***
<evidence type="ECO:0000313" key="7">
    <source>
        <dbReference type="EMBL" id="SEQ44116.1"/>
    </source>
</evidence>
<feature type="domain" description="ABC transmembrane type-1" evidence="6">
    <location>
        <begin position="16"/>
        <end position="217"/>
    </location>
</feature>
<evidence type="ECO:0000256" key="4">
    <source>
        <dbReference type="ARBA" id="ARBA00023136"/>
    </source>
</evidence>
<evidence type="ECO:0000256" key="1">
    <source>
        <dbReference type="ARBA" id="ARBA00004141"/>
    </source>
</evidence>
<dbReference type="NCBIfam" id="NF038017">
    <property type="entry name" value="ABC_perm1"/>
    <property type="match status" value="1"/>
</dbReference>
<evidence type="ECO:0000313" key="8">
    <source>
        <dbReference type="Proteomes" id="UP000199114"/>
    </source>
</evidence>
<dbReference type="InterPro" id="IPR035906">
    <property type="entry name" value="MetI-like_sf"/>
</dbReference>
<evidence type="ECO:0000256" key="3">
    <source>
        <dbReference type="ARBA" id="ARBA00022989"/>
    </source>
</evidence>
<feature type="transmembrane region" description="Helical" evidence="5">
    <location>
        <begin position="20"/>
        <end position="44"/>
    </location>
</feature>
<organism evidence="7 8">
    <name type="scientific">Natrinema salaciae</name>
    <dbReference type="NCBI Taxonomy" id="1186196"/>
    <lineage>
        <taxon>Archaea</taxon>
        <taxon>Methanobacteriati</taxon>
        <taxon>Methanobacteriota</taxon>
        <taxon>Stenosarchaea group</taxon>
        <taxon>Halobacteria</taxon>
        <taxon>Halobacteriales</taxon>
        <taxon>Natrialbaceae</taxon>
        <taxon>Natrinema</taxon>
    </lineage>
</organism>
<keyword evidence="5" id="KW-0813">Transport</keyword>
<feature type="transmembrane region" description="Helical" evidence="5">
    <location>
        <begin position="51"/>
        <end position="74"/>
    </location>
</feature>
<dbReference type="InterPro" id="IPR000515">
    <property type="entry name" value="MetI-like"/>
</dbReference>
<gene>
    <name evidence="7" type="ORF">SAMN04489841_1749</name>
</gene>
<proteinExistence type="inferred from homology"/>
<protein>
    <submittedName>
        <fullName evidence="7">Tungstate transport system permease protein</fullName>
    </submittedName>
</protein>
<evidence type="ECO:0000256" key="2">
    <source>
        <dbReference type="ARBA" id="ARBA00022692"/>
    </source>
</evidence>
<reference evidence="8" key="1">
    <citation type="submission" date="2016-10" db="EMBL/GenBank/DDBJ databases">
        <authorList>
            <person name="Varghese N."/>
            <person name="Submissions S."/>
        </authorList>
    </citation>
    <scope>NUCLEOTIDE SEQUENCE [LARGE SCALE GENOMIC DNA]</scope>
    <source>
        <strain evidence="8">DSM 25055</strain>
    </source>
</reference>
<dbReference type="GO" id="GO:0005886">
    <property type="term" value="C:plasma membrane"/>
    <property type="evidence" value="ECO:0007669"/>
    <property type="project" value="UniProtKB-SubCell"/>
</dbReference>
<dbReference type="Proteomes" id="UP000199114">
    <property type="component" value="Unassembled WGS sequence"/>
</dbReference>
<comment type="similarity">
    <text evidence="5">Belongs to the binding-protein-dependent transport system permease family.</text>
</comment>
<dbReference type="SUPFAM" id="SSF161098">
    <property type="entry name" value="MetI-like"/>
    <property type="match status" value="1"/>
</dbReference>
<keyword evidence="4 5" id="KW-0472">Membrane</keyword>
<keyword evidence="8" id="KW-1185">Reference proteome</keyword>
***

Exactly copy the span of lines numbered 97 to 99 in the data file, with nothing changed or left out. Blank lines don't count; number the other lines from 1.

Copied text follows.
    <property type="evidence" value="ECO:0007669"/>
    <property type="project" value="UniProtKB-SubCell"/>
</dbReference>